Getting a Day Difference in PowerShell–#SQLNewBlogger

Another post for me that is simple and hopefully serves as an example for people trying to get blogging as #SQLNewBloggers.

SSMS froze on me the other day. Actually, it lightly responded to some things, but the window wouldn’t redraw and I couldn’t see the query window. I could see the results pane, but couldn’t get the app to respond.

I wanted to get the difference between two dates, and wasn’t sure, so I quickly searched. I tried assigning the date to a variable, but this creates a string:

$start = “2020-03-11”

With a couple searches, I learned I can use Get-Date to get a date variable. In this case, I’d do this:

$start = Get-Date -Date "2020-03-11"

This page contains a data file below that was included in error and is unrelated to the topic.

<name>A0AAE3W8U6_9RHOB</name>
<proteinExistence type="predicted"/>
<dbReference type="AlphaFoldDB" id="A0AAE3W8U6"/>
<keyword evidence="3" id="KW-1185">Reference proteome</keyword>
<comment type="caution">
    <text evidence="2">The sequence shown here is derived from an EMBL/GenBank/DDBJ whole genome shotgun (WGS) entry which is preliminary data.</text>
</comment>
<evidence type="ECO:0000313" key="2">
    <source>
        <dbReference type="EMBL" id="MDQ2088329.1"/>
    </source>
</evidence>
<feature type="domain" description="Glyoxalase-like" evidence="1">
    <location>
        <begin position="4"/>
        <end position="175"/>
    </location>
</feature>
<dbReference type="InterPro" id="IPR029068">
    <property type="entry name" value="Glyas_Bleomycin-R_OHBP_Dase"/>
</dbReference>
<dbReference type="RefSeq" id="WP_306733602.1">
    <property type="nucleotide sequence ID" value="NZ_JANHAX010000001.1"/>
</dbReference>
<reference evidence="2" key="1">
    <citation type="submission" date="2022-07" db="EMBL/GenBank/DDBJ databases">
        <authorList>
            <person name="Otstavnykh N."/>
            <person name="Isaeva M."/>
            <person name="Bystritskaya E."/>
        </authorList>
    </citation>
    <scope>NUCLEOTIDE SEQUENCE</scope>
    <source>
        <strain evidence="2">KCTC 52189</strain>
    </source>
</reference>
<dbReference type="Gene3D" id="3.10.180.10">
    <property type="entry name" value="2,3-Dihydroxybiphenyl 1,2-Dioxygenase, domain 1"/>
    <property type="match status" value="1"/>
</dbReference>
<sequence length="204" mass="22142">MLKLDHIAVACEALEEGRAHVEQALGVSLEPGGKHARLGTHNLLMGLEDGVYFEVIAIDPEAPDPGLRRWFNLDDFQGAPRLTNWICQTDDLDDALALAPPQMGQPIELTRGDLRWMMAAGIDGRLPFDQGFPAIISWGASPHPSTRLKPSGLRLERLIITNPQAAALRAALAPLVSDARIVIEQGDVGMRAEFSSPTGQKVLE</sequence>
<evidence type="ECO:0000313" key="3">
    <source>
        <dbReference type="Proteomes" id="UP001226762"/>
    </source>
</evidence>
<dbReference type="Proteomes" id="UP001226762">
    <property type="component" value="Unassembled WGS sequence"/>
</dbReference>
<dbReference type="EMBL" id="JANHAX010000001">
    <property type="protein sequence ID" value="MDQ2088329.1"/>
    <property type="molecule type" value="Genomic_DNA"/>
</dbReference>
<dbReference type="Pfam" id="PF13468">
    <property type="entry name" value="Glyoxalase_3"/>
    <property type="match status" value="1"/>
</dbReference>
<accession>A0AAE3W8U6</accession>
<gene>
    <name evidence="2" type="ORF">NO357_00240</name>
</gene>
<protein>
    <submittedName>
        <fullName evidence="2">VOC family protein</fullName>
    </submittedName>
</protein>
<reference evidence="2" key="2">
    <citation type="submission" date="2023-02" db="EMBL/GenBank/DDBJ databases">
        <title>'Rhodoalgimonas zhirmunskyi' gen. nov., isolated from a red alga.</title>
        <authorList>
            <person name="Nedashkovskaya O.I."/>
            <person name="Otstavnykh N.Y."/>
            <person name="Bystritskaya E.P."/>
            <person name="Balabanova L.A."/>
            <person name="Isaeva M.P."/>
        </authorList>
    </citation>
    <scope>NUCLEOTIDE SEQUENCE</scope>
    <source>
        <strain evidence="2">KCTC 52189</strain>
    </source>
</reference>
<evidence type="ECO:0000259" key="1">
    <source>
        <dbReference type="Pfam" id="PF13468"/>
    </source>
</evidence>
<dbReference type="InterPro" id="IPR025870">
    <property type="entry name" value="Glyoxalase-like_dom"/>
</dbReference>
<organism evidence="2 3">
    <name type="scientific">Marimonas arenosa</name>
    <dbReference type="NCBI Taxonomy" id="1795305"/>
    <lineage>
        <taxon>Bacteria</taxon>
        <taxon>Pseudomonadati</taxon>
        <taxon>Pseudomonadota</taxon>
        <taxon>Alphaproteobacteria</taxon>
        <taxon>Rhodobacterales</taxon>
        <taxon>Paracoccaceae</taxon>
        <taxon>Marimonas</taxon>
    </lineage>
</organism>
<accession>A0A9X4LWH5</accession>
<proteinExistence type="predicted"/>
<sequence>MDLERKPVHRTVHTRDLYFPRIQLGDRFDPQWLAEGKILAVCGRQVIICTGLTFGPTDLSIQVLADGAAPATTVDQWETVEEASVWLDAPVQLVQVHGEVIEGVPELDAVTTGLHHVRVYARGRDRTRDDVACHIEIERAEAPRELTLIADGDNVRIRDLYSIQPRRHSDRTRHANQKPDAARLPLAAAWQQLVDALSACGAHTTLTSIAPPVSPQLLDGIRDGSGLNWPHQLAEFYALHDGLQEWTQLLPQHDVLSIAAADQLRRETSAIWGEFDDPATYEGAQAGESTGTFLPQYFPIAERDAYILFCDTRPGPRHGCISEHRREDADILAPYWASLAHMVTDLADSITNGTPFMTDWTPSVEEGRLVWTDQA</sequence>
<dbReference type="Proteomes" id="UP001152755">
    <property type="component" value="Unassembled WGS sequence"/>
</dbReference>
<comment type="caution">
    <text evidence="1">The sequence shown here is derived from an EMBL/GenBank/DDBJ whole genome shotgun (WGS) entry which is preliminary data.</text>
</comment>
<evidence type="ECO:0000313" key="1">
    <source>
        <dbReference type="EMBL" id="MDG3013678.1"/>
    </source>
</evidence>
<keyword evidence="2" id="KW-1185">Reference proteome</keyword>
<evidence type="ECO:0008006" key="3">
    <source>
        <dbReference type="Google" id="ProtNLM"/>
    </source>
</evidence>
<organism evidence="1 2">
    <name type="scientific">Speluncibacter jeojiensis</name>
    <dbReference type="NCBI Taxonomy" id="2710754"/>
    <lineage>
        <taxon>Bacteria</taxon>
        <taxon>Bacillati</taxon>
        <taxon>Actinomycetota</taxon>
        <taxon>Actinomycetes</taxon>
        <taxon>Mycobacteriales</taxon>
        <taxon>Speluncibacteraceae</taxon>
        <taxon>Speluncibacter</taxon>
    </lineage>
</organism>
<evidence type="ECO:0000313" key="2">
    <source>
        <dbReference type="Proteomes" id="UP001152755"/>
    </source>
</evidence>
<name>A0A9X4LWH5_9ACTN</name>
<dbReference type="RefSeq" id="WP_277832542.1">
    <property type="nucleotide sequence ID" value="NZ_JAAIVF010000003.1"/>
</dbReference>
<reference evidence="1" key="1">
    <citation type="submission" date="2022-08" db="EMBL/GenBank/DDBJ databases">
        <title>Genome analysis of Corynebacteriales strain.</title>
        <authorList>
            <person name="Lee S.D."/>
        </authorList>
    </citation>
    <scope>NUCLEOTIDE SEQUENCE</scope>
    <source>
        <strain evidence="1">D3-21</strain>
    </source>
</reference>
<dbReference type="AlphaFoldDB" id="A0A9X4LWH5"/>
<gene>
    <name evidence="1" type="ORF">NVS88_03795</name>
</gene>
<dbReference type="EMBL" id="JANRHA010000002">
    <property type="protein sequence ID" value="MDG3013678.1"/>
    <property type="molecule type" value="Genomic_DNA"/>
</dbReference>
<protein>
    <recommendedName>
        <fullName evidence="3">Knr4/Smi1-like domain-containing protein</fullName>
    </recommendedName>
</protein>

If I did that with two dates, I could get the difference. Here’s a screen show that shows I get the result in a variety of different time slices.

2022-02-15 10_22_09-E__..._git_fwddemo

If I wanted just days, I could do this:

($end - $start).Days

That returns just the 712.

I also learned I could shortcut this with a TimeSpan type.

New-TimeSpan -Start “2020-03-11” -End (Get-Date)

I get the same spread of time parts as the image above, or I can enclose this all in parenthesis and then call the “Days” property to get that value.

SQL NewBlogger

I hadn’t done much with date and time in PoSh, and after seeing an article from an author, I investigated a bit more. This was a part of what I tried to do, albeit as a response to something not working as expected.

Good to know how to work with dates, as I can see this being a part of many PoSh scripts that might clean up old files or otherwise take action based on time values.

You could write this post in about 10-15 minutes and show how you use PoSh to work with date and times.

About way0utwest

Editor, SQLServerCentral
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